In a neo-medieval system, the notion of sovereignty – the supreme power over a given territory and its inhabitants – evaporates, giving way to an agglomeration of overlapping powers in which none can achieve exclusive obedience from its citizens. In this proto-state, there are no functioning institutions. War is no longer understood as occurring between states. It takes place between groups within former state boundaries so that violence becomes a daily constant.

In the mutation of today’s Libya, different centers of power have emerged: Tripoli, Benghazi, Tobruk, Misrata, Sirte, Sabha, Murzuq, Zintan and beyond. The management of power has further fragmented in the hands of different armed groups who can exert violence, substituting a monopoly of force with an oligopoly of force.

In the face of this now institutionalized “genetic mutation,” it is clear that democratization by imitating other successful examples cannot work. Democracy is not an exportable facility. Libya is still at a proto-state level, with the requisite institutions either nonexistent (like a unitary government), fragile (like the High Council of State), or hegemonic, in the sense that they are left unchecked by counter-balancing institutions (like the central bank). It matters little on this score that Libya enjoys oil riches – that is nothing but a driver for further conflict. The events of the past 13 years have only reinforced this thesis.

Repeating the same mistakes

Immediately after Qaddafi’s overthrow, the UN established a dedicated support mission in Libya, UNSMIL. Despite a rotating cast of special envoys, this mission is nowhere near succeeding in its primary goal: to set the country up for elections and then for healthy governance. This has been the mantra for all these years, touted at numerous international conferences on Libya. But, as a keen observer of the country, Libyan-American scholar Hafed al-Ghwell, has recently noted:

Doomed to fail before it even began, we are seeing a recurrent pattern of failure that betrays a stubborn reality: conventional diplomacy is ill-suited for the complexities of Libyan politics. Influential actors still refuse to confront the uncomfortable truth that repeated interventions have yet to materially shift Libya’s political elites and institutional stakeholders toward the reconciliation that the country so desperately needs.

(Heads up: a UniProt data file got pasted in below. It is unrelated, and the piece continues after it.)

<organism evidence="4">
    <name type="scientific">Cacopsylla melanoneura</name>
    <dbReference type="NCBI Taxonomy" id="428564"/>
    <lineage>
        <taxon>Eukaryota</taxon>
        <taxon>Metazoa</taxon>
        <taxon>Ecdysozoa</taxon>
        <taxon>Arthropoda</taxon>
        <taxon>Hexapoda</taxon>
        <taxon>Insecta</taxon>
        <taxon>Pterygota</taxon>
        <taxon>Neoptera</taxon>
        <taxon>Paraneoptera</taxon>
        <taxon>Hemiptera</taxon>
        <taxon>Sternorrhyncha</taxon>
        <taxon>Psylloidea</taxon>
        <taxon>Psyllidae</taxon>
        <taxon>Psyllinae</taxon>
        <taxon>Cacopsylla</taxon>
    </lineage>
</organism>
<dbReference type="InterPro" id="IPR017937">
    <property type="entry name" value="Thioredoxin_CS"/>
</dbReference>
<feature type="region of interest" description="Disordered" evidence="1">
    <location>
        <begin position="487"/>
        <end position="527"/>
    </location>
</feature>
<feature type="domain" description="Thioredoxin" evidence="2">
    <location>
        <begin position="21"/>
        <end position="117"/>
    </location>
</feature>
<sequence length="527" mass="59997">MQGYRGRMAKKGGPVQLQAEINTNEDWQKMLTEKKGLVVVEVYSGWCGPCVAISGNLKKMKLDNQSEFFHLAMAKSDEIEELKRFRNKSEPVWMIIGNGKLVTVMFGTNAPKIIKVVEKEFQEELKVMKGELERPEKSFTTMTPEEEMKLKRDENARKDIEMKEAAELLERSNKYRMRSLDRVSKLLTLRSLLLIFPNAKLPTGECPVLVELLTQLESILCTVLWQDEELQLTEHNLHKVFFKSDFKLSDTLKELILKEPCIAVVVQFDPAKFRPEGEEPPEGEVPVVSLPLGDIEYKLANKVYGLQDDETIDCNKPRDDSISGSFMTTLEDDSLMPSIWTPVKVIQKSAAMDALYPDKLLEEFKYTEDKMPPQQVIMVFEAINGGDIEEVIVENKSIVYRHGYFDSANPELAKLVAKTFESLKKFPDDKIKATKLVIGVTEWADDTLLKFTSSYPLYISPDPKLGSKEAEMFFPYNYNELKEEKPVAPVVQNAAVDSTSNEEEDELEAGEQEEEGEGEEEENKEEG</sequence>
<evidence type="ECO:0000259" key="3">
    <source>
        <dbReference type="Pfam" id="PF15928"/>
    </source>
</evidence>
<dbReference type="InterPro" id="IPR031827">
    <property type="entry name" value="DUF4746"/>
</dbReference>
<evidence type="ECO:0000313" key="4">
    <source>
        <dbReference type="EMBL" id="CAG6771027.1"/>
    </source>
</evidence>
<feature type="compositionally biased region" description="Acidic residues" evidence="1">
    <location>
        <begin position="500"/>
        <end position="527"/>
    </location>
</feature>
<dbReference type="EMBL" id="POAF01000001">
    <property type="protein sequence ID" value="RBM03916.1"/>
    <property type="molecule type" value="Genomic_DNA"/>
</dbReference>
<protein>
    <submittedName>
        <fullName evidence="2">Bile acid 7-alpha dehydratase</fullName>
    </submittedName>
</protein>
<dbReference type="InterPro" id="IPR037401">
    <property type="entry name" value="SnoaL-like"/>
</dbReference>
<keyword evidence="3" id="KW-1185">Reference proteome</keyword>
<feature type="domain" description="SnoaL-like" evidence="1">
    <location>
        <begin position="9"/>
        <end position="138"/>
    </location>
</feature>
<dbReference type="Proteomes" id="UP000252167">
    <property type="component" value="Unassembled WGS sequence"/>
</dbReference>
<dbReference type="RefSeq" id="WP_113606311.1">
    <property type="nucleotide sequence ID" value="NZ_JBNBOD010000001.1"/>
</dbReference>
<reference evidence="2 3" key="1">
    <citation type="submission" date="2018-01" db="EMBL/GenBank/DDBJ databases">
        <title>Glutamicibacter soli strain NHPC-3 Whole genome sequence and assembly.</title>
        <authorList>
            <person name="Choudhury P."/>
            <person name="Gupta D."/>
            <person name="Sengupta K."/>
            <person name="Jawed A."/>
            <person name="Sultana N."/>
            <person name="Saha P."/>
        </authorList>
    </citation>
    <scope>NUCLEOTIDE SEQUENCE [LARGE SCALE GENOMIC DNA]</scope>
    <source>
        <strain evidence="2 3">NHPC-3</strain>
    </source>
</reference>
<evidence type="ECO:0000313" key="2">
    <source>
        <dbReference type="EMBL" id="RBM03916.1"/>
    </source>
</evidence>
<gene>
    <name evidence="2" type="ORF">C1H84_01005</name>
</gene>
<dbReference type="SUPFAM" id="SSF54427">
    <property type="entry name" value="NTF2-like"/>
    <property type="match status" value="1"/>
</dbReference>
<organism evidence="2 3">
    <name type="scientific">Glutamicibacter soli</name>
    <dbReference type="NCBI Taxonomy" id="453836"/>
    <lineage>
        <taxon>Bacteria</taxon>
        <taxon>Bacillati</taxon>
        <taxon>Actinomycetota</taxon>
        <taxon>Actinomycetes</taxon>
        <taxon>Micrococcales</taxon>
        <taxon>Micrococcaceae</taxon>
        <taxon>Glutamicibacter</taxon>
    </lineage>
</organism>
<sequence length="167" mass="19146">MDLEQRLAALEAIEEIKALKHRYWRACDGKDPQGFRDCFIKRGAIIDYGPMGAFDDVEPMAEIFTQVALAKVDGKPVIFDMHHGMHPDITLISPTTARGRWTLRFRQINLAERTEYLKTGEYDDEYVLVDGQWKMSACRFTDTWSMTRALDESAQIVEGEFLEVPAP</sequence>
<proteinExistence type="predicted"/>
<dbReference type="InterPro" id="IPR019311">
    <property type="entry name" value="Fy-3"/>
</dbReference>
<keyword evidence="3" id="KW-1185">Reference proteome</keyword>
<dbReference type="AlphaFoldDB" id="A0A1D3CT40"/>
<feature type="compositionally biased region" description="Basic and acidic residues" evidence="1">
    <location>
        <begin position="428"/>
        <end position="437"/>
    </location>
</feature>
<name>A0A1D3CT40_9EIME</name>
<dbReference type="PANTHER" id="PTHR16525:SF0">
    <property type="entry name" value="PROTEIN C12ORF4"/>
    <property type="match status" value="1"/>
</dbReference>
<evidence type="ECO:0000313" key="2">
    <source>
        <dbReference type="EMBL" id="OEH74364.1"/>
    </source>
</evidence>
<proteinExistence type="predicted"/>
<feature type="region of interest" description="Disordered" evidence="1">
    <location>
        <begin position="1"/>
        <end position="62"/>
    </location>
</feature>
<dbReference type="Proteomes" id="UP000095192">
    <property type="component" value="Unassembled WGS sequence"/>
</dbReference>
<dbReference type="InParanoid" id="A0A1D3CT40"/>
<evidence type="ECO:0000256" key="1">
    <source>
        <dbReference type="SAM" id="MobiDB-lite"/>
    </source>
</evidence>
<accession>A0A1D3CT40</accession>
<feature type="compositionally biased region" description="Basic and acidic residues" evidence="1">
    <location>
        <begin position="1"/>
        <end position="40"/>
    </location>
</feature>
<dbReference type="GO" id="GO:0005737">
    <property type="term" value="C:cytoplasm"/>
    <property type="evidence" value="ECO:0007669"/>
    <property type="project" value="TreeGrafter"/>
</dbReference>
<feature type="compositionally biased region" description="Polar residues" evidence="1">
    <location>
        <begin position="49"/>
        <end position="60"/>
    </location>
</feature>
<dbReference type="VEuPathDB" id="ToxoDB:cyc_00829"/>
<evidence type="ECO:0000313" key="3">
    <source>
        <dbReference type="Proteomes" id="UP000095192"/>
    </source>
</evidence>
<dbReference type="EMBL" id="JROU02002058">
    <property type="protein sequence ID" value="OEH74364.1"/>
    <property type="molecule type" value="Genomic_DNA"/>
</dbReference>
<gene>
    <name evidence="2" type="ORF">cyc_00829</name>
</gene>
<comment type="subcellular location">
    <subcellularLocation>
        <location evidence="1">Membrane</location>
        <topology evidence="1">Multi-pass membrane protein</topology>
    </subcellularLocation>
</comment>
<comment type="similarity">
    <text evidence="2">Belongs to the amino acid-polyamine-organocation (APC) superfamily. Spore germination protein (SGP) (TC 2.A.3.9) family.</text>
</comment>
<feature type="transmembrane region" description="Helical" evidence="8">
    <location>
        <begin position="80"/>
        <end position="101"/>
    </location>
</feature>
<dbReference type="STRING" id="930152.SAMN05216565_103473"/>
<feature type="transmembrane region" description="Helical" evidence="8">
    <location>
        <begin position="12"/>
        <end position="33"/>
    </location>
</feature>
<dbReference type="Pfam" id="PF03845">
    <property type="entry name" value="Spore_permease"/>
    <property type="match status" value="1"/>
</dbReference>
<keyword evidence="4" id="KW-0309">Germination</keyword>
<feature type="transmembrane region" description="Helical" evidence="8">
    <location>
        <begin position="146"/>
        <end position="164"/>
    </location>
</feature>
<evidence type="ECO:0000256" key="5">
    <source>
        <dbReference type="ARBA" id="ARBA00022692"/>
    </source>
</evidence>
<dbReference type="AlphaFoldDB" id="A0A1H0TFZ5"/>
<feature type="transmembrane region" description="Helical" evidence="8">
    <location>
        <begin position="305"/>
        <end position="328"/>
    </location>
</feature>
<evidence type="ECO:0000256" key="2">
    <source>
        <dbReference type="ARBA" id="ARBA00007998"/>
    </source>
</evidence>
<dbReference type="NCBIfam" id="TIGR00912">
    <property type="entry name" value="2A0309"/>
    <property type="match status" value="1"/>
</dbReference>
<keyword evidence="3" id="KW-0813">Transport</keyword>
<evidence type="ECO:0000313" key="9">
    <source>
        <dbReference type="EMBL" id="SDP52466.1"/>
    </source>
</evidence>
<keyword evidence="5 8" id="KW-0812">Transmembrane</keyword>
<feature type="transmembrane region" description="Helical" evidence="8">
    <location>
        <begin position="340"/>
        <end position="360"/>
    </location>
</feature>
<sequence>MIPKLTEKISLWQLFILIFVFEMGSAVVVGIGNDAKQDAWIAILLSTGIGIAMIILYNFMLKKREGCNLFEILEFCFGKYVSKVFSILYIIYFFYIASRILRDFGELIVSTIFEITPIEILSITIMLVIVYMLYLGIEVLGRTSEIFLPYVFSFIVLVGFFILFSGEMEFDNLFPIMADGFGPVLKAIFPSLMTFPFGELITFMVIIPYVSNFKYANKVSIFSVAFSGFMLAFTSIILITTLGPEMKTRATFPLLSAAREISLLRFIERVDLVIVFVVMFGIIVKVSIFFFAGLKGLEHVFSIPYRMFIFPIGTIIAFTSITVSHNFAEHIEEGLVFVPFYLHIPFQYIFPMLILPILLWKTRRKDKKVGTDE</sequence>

Indeed, everyone involved in the Libyan affair has tried to put their own signature on the project, which has only served to diminish the authority of the UN mission. For example, in July 2017, a meeting was held in Paris between the then leaders of Tripolitania and Cyrenaica, Prime Minister of the Government of National Accord Fayez al-Sarraj and Field Marshal Khalifa Haftar. The two signed onto 10 principles, including a ceasefire, the establishment of a regular army and the preparations for an election that Mr. al-Sarraj had sought to hold in March 2018.

While French President Emmanuel Macron claimed this as a diplomatic achievement, it was no such thing. Internal tensions continued to escalate, especially in the Libyan capital. When the French leader decided to hold a second conference in May 2018, all hell broke loose in Tripoli that summer due to the dissatisfaction of militia cartels that had not been called to the negotiating table.

A missing constitutional foundation

Over the years, I have written extensively about why elections are not the solution in Libya unless the proper constitutional ground is prepared for them to work, and unless there is an outside force to prevent elections from becoming an occasion for civil war, like the one that erupted in Libya in the summer of 2014 (and continued until 2020).

As the analyst Ferhat Polat has recently written: